Plans to slash policy jobs in the creation of a economic "super ministry'' shows there is a cost-cutting motivation behind the merger, the Public Service Association says.

The Government today confirmed plans to create a Ministry of Business, Innovation and Employment, which is to be established on July 1.

It will merge the functions of the Ministry of Economic Development and Ministry of Science and Innovation, as well as the Department of Building and Housing and Department of Labour.

Economic Development Minister Steven Joyce, who will be responsible for the new ministry, said the merger would save up to $11 million a year through the consolidation of corporate services and policy capability.


While the actual number of job positions that would be lost in the merger was not yet known, Mr Joyce today agreed it would be around 140.

Between 50 and 55 were likely to be cut, while 84 vacant positions across the four agencies would not be replaced.

"But these are very rough numbers,'' Mr Joyce told reporters.

"Until you've done the design of each individual part of the agency you don't actually know how many positions you need, and in what area.''

PSA national secretary Brenda Pilott said the move to cut policy jobs was misguided.

"The Government has said it wants to strengthen the public sector's ability to think strategically across issues. Instead it seems to be cutting staff numbers based on a one-size-fits-all model that says all departments should have the same proportion of policy staff - even though the needs of each department will be different,'' Ms Pilott said.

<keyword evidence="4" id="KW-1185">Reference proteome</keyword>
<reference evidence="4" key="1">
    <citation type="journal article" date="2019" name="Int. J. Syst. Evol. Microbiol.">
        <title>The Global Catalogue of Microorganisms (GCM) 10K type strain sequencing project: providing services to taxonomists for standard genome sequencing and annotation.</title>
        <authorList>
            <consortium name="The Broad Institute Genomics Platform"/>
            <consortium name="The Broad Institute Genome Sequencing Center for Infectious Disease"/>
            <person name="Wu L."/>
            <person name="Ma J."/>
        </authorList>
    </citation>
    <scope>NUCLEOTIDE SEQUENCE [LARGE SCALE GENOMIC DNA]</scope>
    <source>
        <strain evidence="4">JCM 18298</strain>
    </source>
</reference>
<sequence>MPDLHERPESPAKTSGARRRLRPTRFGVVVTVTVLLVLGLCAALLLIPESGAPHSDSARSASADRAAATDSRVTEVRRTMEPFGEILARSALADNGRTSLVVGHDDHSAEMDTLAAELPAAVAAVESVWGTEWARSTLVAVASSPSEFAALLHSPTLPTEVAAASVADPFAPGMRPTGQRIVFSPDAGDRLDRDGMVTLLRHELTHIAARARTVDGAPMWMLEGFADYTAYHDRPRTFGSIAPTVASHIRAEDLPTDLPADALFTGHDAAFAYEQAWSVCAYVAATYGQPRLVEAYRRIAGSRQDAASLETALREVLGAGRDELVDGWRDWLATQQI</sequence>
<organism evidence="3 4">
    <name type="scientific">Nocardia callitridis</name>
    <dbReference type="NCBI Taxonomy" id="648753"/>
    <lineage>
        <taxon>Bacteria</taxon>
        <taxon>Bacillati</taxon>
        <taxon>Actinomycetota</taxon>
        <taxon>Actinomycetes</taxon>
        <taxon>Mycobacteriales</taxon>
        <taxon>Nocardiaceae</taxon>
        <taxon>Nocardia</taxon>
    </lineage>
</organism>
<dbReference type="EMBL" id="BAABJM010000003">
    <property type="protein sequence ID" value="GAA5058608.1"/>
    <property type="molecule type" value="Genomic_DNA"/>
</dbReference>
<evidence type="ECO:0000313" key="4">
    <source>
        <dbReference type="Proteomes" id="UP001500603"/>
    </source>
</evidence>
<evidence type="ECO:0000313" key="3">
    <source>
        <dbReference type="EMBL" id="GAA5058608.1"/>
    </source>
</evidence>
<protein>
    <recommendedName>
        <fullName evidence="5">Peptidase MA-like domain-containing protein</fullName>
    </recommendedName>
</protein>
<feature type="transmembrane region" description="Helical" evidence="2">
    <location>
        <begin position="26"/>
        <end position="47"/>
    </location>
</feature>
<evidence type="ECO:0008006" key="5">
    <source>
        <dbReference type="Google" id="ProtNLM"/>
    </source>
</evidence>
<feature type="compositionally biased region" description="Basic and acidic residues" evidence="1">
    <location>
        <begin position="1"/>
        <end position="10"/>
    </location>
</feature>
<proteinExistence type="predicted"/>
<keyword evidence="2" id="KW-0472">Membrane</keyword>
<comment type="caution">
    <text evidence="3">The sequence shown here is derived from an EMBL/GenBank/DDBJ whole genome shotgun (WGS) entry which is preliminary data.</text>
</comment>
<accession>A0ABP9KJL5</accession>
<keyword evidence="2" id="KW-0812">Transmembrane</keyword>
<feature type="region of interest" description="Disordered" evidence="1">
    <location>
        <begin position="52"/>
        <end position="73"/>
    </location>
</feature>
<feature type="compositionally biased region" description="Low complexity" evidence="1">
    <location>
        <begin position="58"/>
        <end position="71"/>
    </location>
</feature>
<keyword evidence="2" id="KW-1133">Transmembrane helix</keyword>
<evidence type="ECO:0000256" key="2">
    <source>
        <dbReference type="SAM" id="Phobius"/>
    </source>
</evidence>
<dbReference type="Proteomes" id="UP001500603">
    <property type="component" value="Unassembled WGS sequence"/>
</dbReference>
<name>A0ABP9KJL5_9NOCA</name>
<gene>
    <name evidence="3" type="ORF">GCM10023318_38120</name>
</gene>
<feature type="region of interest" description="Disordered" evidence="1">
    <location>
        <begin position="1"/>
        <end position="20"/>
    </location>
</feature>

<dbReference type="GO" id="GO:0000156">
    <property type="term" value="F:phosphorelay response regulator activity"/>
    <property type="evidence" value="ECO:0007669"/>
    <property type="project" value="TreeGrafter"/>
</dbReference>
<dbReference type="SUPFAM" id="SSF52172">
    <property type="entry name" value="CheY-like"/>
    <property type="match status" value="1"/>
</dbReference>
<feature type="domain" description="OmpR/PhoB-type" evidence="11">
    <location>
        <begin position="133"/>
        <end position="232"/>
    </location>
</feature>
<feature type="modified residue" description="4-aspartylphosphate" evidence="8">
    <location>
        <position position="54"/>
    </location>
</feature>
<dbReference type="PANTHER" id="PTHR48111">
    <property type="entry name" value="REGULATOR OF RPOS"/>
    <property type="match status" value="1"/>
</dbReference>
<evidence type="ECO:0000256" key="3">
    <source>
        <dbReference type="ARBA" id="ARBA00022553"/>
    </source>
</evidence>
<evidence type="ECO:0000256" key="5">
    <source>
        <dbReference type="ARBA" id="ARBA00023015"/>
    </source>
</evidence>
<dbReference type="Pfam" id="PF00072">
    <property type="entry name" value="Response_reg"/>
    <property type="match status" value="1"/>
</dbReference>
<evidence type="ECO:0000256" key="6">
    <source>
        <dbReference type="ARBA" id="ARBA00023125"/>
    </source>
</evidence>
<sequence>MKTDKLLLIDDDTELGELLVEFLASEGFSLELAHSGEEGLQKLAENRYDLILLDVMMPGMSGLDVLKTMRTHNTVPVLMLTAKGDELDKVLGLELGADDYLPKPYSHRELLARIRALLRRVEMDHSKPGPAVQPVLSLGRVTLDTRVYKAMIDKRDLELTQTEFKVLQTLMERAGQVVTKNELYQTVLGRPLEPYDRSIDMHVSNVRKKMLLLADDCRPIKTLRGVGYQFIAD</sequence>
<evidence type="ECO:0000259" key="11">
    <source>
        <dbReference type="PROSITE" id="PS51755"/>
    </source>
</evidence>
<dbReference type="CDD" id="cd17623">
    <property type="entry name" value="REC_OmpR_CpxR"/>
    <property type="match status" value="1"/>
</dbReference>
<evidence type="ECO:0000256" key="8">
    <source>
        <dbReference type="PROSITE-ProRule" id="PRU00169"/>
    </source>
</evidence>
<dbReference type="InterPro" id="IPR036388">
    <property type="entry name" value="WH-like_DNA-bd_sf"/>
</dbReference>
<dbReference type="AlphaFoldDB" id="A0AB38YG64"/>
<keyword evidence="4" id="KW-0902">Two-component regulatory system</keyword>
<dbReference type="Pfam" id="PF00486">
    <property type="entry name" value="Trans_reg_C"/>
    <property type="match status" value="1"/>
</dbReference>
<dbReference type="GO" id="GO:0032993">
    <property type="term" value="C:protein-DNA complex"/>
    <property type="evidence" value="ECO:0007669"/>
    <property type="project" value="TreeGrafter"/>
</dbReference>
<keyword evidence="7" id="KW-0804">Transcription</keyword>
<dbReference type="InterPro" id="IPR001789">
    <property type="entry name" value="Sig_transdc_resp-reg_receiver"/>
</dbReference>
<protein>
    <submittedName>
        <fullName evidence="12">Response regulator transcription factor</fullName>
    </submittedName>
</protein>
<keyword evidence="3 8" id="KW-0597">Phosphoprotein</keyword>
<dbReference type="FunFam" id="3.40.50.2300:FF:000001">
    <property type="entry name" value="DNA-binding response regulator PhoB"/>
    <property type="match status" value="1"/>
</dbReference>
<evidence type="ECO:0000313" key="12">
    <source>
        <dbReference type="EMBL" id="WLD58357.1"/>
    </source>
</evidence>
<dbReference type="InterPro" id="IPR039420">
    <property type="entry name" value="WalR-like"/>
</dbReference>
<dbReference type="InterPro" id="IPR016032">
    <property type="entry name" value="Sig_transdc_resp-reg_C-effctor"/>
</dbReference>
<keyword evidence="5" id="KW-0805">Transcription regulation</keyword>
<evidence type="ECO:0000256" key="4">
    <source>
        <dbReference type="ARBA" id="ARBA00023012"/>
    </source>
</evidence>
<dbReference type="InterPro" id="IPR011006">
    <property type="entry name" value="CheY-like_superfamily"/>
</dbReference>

The ministry is expected to be up and running completely within two years, and Ms Pilott said the lengthy process risked creating disruption that would affect the delivery of public services.

Labour also criticised the merger, with deputy leader Grant Robertson saying that "shuffling around the public sector'' would not guarantee better services.


The party also expressed concerns that aspects of the four agencies not concerned with business might fall by the wayside.

Mr Robertson noted a particular concern about where social housing would fit in.

Economic development spokesman David Cunliffe questioned whether the Department of Labour's health and safety work, as well as its work around upholding employment law, might fall down the priority list when four departments with separate jobs came together.

"That's a bit like combining a butcher's shop, a toy shop, a candy store and a childcare centre. It may sound great to an accountant but there are likely to be serious practical difficulties in the real world,'' he said.

Today's announcement followed a due diligence report from the State Services Commission, which the Government said had confirmed the benefits of the new ministry.

Labour has called for the report to be released so the costs associated with the merger can be made clear.